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L.A. County's First Rabid Skunk Since 1979 Infected with Strain from Mexican Bat

Bat-to-mammal transmission is not uncommon, says a health official.

A rabid skunk was found in Long Beach. Patch file photo.
A rabid skunk was found in Long Beach. Patch file photo.
The skunk found in Long Beach with the first confirmed case of rabies in a skunk in Los Angeles County since 1979 was infected with a strain of the virus from a Mexican free-tailed bat, city health officials announced today.

"Mexican free-tailed bats are common in Southern California, and are the species of bats that most commonly carry rabies in the state," said Dr. Mitchell Kushner, the city health officer in Long Beach.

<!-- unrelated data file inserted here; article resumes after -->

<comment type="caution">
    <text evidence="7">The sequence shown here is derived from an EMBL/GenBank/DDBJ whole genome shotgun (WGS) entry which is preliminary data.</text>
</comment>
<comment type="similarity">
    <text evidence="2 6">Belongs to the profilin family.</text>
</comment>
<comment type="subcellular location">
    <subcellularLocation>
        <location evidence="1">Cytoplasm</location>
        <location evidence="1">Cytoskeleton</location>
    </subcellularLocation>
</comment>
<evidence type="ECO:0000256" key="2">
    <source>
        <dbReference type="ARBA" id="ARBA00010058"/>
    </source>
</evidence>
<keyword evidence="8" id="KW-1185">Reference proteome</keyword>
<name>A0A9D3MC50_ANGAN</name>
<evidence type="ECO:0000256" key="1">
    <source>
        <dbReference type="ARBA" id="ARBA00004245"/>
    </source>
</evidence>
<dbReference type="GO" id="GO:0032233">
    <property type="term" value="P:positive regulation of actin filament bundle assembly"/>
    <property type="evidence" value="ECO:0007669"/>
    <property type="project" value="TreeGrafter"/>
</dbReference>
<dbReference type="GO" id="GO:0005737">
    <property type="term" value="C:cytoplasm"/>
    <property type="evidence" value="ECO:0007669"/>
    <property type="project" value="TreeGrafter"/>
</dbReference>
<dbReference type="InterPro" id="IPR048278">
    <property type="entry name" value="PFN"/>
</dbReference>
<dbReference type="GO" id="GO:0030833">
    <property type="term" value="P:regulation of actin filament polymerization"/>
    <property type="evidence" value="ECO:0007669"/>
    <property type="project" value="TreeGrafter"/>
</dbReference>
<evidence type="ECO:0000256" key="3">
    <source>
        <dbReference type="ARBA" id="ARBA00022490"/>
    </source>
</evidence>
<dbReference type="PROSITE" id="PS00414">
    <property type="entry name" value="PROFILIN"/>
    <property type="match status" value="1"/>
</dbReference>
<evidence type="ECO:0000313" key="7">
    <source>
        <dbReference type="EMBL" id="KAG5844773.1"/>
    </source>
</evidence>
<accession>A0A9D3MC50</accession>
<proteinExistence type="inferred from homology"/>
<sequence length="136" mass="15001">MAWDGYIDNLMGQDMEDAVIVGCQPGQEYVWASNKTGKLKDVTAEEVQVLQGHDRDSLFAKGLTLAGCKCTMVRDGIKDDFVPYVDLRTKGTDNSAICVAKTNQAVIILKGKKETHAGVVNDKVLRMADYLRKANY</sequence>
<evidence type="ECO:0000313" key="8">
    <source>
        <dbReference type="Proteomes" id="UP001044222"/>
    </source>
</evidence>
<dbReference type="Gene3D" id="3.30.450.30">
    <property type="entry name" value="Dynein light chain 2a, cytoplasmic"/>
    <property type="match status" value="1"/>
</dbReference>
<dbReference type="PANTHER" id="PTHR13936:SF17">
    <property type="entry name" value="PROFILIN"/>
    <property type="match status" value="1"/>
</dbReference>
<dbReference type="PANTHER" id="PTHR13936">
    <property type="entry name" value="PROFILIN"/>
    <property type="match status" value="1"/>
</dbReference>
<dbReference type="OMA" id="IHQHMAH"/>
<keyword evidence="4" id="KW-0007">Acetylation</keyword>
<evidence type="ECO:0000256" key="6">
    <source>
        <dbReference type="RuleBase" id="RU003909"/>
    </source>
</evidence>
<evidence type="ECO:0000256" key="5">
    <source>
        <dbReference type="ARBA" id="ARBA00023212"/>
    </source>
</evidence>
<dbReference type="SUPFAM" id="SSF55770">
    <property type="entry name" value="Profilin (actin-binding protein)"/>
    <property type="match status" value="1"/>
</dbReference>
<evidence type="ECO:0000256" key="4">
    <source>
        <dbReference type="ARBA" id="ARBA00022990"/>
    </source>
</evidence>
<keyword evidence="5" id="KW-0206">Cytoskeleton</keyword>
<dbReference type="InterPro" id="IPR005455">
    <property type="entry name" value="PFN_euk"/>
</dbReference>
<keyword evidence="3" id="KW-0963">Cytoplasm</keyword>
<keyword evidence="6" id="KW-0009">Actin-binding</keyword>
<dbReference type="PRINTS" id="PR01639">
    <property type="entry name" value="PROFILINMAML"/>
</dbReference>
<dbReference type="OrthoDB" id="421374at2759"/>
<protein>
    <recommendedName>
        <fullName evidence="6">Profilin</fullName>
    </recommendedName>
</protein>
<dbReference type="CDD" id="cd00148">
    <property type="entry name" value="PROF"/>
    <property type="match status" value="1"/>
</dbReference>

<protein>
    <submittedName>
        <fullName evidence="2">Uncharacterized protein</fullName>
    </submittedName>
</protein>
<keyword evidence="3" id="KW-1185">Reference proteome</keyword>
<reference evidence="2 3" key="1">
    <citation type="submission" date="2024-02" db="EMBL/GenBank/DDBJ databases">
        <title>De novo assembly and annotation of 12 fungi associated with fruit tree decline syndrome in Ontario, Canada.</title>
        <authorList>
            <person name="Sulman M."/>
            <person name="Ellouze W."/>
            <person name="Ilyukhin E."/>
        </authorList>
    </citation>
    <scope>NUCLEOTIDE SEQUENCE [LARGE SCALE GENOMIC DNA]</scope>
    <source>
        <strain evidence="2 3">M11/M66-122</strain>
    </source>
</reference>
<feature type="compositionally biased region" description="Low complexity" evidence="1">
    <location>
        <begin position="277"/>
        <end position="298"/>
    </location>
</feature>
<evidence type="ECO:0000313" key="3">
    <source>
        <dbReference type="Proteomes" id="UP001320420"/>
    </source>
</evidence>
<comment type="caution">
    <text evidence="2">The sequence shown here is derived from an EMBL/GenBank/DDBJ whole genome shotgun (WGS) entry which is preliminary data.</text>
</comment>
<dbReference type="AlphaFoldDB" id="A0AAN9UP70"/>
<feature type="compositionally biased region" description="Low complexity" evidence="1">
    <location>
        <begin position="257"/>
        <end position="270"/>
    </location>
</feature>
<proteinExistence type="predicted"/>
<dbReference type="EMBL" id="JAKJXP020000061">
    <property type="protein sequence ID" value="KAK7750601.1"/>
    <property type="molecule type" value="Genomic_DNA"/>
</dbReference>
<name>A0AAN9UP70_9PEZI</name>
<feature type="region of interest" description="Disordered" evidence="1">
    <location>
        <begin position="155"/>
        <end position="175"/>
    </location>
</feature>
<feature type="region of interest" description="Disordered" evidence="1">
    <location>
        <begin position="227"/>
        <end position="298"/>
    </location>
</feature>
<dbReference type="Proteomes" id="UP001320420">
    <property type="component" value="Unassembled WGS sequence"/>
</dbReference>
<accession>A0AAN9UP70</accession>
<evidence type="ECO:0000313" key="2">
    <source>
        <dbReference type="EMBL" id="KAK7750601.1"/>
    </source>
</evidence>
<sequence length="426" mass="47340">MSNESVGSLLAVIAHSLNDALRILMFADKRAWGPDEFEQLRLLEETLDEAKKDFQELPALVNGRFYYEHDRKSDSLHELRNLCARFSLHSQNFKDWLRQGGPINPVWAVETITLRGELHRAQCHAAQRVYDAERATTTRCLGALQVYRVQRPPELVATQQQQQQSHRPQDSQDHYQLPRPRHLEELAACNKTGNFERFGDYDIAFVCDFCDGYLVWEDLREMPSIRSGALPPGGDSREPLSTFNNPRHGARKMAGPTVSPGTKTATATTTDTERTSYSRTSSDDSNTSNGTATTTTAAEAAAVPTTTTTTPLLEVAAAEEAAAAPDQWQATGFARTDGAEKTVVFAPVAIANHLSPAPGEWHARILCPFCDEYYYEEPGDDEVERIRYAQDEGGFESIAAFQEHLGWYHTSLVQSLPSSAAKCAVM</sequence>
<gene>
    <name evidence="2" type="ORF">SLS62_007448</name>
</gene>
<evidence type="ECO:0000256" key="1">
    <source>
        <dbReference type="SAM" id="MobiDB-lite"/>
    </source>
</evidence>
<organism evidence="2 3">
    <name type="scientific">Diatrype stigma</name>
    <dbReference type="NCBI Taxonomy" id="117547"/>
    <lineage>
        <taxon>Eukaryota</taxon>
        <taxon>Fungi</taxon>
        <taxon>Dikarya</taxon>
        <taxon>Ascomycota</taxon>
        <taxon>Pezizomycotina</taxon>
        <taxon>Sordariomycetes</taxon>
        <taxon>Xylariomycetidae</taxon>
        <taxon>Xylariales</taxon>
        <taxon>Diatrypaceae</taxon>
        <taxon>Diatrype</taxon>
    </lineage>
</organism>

"Bat-to-mammal transmission is not uncommon, and the rabid skunk likely had an encounter with a bat infected with rabies," he said, adding that this time of year when bat rabies is most prevalent, with a corresponding "spillover to terrestrial mammals."

According to Kushner, it was important to determine that the skunk was not infected with a skunk variant of rabies, which is noted in Northern California and not seen in Southern California since 1979.

--City News Service


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